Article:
In both videos when you come to think of it.

Kkaren50
Kkaren50

Yeah, that's what surprised me too, that you were not familiar with Here It Goes Again.

drzaius
drzaius

Remember the Honda Accord commercial with a Rube Goldberg machine made entirely of a disassembled Accord? Superb!

donnydo77
donnydo77

Thanks. I've designed them. The repetitive ones are more challenging, like turning the pages of a book at a predetermined period. Anything goes.

NickNielsen
NickNielsen

The only problem is finding the space to make a good one...and the time to design it. I settle for the next-best thing. Back in the 90s, Sierra Entertainment released a series of games titled The Incredible Machine (http://en.wikipedia.org/wiki/The_Incredible_Machine). These games made RGMs available to the masses. When I was teaching, The Incredible Machine was a staple in my classroom for those students who finished the self-paced curriculum before the others. Kept them occupied (and thinking) and, from my observations, even helped some improve their analytical skills. (Although I like to think it was my influence as a teacher, I'm fairly certain the game did more than I.) You can purchase a combined pack of many of the later games in the series (rewritten to run under XP) from Good Old Games (www.gog.com) for $9.99. It's addictive and worth every penny; keeps my brain busy.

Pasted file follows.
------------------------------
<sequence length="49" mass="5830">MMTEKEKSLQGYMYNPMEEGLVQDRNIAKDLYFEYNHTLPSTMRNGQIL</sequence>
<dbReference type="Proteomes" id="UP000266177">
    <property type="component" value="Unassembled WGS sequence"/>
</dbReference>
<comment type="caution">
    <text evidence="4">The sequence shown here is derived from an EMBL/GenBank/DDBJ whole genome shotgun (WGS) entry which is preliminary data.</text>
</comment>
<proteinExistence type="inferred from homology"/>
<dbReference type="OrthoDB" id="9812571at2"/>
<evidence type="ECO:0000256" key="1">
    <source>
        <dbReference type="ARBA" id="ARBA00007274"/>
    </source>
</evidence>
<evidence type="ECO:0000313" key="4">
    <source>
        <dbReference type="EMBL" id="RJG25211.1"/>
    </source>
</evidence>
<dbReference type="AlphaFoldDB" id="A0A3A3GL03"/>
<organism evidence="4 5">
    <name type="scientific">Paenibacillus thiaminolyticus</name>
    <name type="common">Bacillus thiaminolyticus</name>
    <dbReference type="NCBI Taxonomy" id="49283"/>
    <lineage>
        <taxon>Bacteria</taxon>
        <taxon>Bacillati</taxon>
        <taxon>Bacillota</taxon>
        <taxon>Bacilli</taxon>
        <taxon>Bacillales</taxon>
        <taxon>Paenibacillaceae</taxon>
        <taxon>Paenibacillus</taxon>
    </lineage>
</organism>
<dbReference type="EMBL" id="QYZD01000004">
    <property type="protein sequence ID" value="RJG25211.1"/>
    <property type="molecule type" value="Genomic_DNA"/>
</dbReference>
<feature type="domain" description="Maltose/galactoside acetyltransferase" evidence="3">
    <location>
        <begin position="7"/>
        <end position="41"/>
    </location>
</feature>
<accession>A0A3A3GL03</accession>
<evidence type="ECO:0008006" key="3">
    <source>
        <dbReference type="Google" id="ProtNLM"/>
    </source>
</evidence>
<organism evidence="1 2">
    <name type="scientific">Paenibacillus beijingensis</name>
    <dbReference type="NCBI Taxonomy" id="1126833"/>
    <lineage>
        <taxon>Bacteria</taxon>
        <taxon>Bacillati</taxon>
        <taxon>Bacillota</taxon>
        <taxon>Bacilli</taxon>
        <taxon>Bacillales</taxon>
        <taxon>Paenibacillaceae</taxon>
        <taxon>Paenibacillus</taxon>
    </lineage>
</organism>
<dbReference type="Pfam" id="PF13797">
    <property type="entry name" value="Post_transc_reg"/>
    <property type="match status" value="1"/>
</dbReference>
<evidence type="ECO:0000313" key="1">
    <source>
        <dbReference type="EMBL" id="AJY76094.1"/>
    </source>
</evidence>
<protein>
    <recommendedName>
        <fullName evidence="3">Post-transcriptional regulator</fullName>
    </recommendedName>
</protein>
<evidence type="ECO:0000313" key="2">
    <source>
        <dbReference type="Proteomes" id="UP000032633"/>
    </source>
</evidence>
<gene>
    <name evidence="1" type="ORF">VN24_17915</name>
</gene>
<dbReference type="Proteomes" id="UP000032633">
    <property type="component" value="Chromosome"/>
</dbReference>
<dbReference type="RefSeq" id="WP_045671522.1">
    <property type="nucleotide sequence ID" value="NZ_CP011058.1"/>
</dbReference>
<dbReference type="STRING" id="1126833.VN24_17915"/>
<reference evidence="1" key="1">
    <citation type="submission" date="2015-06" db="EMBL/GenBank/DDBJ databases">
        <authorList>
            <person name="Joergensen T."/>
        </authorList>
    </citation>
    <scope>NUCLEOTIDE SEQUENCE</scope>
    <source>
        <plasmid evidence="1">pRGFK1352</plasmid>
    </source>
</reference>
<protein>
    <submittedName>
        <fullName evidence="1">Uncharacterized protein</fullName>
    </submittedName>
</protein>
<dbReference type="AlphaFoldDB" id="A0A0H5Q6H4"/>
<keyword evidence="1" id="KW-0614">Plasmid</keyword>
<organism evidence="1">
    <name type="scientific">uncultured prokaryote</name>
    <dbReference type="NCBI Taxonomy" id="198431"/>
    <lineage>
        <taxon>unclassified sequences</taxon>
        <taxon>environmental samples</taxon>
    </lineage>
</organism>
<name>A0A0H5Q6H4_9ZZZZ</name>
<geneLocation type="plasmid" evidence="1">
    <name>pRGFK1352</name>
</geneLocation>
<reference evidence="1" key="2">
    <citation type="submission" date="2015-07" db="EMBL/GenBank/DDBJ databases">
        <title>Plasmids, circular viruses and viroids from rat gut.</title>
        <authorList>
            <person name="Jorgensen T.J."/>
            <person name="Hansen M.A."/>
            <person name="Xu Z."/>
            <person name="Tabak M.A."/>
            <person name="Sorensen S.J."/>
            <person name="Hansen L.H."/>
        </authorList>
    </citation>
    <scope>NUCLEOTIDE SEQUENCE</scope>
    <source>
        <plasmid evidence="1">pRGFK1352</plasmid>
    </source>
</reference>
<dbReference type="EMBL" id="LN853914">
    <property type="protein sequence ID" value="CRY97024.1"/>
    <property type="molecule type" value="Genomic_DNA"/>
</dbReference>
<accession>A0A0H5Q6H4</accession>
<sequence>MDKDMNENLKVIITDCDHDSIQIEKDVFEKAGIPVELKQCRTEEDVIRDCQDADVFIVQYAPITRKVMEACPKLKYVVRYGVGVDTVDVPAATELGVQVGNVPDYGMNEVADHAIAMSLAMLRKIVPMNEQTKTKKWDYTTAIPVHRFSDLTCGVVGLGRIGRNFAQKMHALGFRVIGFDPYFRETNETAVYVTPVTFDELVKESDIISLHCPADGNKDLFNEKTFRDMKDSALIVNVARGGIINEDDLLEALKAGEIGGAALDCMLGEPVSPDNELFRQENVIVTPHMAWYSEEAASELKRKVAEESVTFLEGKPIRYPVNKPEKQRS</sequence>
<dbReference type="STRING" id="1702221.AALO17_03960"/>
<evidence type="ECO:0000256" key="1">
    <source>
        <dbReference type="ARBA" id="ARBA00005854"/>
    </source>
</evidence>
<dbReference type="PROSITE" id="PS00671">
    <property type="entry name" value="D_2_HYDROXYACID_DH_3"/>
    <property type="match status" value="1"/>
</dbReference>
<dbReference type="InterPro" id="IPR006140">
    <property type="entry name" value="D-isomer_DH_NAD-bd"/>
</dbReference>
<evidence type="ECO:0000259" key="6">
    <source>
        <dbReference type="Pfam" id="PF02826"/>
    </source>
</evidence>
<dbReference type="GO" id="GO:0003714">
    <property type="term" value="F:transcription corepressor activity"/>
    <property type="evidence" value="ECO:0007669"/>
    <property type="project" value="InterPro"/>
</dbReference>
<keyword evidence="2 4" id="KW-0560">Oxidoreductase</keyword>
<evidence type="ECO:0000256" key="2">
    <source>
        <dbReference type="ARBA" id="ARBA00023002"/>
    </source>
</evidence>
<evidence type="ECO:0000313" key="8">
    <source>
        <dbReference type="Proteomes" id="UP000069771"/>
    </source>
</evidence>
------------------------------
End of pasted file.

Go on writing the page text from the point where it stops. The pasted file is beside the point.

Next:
Mark W. Kaelin
Mark W. Kaelin

Have you ever built a Rube Goldberg machine? Do you have a favorite machine example?

Geek3001
Geek3001

I had an architectural design class where we had to subject a ping pong ball to the greatest variety of experiences within a cube that was sixteen inches on a side. The ping pong ball had to start and end the run at the same elevation. I created one that had a 'randomizer' which could send the ping pong ball through one of the three routes. When the ping pong ball reached the bottom, a catapult then sent it back up to the 'randomizer'. A small counterweight for the catapult would send the ping pong ball through the exit route. Some electronic engineering students were intrigued by the project and created the catapult trigger mechanism, which involved a solenoid, a capacitor, a light bulb and a power cable. It worked pretty good, considering that the rest of the structure was balsa wood and poster board.

waptug
waptug

Your born, then you die. The inbetween stuff is all real complicated.

cawwilsontx
cawwilsontx

(My Indiana friend told me about this.) Colleges compete annually to design Rube Goldberg machines, performing the same task as creatively as they can over-engineer it. National competition is always at Purdue, and happens this month, 27 March. http://www.purdue.edu/newsroom/rubegoldberg/index.html This year's task is "dispense an appropriate amount of hand sanitizer in someone's hand." From the Purdue fraternity that sponsors it (Theta Tau): http://www.rubemachine.com/ Sometimes they set a minimum of how many steps it must take to perform the task. Love it all. Too cool.

alahoski
alahoski

I haven't built one, but for the past few years I've been a judge a judge for the Connecticut Pre-Engineering Program (CPEP). CPEP day is the culmination of the year's program, encouraging middle- and high-school students to participate in math and the sciences. Among the events (such as MagLev, solar cars, rollercoasters, egg drops and bridge design and building) is a Rube Goldberg Machine event. Each year has a theme, and the machines are to be build within a limited space, and are required to have a minimum of 10 steps to complete the task. This is a video of one of the machines from two years ago. We don't get many entrants, but the ones we get are pretty outstanding. http://www.cpep.org/media/rubegoldberg.html